Now we will do the same process with a new layer but this time the new layer will be on top of the dirt layer and this time we should use some lower opacities brushes so we don’t lose any of the texture from the original stock image.
When doing this step apply a great deal of brushes to the hard edge that we previously removed. This will help the transition from the dirt to the dirty canvas.
I used some drip brushes here to apply a little bit more detail but this is not required.
You can also gather up some splatter brushes to apply some fine splatters to the canvas below the dirt. This will also help in the transition.
My image now looks like the below screen shots.
Now we can unhide the car and free transform it down and place it on top of our dirt layers.
Once that is done we can create a new layer underneath the car. Once this is done grab one of your standard brushes, something between 5-10px and just draw underneath it in black.
Once that is done we can apply a Gaussian blur with a radius of about 25%. Your image should look like the below image as of now. However if yours is too dark just decrease the opacity!
Step 3: Stock isolation and manipulation continued
Now we need to head back over to SXC and grab our second landscape stock image. The next stock image is located at: http://www.sxc.hu/pic/l/c/cr/creativewa/719311_65896163.jpg
This layer should be beneath all your other layers and placed around halfway up as we did prior.
Now just isolate it out as we did the previous one. This time we just want the mountains, no sky.
Once it is isolated we can erase pieces of it using the layer mask as we did with the last stock image.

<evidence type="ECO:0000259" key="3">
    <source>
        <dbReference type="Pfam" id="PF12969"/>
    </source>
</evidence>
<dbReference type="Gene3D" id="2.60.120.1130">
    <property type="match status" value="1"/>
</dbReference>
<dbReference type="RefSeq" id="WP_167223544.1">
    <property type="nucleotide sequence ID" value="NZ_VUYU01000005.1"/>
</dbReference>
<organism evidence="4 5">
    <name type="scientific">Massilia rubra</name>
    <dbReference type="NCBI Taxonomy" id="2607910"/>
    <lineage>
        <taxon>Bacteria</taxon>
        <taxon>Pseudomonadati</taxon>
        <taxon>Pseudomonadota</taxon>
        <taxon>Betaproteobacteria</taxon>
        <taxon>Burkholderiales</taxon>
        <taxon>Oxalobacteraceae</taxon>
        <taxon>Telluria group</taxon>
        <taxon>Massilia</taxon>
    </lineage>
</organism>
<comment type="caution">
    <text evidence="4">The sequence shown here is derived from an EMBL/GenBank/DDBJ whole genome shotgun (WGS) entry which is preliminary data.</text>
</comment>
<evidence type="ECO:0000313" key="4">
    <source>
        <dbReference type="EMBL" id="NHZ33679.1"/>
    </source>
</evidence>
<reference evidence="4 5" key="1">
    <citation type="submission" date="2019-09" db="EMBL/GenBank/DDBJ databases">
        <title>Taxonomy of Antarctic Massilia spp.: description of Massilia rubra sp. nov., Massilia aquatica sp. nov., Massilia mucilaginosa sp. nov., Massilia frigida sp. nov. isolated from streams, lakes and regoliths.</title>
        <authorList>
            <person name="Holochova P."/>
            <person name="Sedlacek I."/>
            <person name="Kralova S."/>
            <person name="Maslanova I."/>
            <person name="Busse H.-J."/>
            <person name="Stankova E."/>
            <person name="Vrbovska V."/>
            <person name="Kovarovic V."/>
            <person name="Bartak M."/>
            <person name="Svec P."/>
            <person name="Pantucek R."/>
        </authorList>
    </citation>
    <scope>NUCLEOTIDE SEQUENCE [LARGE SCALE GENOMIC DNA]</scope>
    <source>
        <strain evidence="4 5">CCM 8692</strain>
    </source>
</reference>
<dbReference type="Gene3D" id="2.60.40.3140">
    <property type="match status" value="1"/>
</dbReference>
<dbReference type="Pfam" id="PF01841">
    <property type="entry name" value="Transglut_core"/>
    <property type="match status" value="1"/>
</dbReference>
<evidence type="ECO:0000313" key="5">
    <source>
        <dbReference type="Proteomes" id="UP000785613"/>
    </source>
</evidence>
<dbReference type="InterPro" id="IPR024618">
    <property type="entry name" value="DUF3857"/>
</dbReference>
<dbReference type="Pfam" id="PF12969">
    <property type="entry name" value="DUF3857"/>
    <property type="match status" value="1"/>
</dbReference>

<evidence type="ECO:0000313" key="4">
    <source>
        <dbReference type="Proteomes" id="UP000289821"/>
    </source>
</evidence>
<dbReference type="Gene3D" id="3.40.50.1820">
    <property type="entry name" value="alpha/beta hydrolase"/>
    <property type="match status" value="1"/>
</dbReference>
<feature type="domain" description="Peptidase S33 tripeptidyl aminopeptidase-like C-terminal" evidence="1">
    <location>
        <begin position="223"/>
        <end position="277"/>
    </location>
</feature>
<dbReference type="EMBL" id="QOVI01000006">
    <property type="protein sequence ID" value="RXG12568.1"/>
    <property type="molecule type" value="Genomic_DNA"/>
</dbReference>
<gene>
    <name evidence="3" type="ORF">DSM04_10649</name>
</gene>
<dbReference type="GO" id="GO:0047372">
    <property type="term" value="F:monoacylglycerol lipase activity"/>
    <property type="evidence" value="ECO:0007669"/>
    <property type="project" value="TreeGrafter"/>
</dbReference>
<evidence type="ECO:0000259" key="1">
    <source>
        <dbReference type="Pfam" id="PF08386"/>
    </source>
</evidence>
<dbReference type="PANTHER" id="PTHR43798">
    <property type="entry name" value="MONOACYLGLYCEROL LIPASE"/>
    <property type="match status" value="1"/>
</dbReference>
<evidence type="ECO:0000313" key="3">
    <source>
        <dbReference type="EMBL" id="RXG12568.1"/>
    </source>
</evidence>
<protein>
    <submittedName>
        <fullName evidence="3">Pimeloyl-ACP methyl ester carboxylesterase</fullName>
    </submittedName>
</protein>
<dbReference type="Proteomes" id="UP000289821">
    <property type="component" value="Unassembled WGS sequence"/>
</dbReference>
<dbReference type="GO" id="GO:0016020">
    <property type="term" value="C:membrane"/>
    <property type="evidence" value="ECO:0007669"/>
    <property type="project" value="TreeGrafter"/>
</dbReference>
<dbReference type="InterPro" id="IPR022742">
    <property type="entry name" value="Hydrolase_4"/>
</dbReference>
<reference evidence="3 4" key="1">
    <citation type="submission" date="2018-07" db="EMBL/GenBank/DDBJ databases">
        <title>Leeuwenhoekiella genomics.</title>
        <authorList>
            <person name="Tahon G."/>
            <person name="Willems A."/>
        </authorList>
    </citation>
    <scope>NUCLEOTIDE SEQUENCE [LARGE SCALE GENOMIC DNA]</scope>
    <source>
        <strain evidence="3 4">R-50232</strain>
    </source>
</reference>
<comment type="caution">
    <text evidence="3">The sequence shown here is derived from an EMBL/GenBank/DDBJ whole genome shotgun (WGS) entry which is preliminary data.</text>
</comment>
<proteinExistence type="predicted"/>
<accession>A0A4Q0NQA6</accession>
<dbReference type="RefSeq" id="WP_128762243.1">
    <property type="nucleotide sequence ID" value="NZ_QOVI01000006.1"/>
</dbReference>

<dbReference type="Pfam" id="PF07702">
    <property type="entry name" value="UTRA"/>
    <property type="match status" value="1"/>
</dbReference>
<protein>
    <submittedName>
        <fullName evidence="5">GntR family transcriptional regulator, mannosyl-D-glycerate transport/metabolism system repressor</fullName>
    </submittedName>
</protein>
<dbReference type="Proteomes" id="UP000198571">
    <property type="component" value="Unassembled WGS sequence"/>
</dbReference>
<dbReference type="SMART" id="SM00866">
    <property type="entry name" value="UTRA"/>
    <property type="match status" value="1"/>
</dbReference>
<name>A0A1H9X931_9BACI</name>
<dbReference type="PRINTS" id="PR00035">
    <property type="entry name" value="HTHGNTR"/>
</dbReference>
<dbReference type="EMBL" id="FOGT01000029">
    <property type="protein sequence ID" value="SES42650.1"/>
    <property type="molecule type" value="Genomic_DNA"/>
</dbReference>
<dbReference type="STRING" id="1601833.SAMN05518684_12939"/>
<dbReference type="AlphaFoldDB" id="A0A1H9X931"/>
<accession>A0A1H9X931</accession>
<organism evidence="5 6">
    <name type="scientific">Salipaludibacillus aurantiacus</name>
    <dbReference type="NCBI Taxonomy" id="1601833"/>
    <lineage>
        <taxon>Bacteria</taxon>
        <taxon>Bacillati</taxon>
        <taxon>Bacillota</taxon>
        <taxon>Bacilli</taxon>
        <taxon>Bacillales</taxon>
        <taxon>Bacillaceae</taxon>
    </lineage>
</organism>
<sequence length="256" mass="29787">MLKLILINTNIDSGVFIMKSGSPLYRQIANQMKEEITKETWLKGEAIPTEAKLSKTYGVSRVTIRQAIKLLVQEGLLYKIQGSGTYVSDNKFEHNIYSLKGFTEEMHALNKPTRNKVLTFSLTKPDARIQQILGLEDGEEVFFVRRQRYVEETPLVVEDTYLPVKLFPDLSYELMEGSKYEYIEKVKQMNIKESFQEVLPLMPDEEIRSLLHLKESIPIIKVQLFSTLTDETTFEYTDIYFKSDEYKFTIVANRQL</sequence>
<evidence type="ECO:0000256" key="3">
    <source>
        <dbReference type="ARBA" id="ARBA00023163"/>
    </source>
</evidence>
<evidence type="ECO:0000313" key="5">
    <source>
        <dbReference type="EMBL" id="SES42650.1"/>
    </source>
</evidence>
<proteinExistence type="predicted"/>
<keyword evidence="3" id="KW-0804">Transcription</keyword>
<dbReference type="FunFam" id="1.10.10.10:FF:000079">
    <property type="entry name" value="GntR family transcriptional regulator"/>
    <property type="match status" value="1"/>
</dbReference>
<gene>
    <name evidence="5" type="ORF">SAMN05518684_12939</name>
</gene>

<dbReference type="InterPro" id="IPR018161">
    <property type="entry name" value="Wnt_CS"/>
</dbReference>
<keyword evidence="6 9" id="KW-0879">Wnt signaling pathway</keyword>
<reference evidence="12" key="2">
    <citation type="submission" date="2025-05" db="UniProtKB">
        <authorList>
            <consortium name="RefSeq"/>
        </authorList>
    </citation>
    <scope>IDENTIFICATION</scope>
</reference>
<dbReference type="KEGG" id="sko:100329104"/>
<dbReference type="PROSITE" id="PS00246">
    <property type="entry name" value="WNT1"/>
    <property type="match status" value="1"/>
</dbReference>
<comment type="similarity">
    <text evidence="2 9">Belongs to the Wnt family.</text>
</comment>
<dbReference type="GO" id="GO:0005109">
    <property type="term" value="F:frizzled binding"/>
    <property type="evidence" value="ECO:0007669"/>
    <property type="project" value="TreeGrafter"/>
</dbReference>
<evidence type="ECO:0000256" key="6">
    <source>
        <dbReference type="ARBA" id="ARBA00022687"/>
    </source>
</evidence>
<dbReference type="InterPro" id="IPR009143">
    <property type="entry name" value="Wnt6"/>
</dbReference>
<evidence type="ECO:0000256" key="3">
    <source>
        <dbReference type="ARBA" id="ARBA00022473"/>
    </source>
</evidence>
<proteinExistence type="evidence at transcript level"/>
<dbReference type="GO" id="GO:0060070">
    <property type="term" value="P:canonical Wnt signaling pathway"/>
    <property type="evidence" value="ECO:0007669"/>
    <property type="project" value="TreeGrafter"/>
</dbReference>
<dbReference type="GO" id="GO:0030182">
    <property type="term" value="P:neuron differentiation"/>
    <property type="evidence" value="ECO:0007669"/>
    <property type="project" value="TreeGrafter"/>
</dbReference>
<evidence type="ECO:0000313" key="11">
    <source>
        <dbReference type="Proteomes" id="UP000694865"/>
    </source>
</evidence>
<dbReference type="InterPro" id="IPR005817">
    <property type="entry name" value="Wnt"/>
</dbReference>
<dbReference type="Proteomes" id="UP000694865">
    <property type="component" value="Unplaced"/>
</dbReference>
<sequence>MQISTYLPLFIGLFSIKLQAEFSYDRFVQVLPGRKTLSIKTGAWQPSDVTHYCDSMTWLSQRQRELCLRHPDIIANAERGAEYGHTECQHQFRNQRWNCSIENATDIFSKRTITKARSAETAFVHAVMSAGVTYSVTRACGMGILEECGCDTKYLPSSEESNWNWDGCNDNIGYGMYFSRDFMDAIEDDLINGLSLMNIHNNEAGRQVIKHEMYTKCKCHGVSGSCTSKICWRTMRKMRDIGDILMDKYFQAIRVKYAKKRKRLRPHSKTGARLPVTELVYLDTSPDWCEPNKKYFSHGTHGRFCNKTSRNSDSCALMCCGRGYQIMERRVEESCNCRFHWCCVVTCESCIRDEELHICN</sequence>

Now we can start apply brushes above and below the mountain stock layer. This time we will try to match the colors as we did with the previous stock, however its ok to use white, black and blue more predominantly then it appears on the mountains. For example I used straight black (with a low opacity) for the shadows and used blue all over.
My canvas now looks like the below screen shot.
Now we can grab up our last stock. Our last stock is located again at SXC http://www.sxc.hu/pic/l/p/pi/piro/1205586_72226551.jpg
We will drop it underneath the other stock layers and place it so the image ends at the top of our canvas.
This time we will do the erasing differently because we don’t want patchy clouds. Just use your largest brushes and erase large sections all over the canvas. This will make it appear as if the opacity for this layer is about 15% lower than it actually is and that is fine.
Now we will only apply brushes beneath the sky layer. This time only use blues so the sky still looks clean, just lightly textured. An up close screen shot of my cloud layer looks like the below screen shot.
Step 4: Doodles and closing
As of now we could be done. But why finish it off this quickly! So now we will create a new layer on top of all of our other layers. Once you have done that you can grab your standard 3px brush.
Like with the brush strokes we will want to use similar or like colors for the area we are sketching on. For instance I used a dark brown color and started sketching down at the bottom.
Now just move up to the mountains! I used yellow as well as blue, black and white on the mountains but the yellow is just a suggestion and is not extremely visible.
Now we can save our document, merge it down and sharpen it! Once that is done duplicate the layer and go to your filter drop down menu, select other and choose the highpass filter. Set the high pass filter as high as it will go and press ok. Once you have done that turn this layer into an overlay layer and set the opacity to about 30%. Now we are done! I hope you enjoyed reading my tutorial and have learned at least one trick or maybe came out with a piece you created that you are proud of! If you have any questions don’t hesitate to ask. My final image looks like the below screen shot.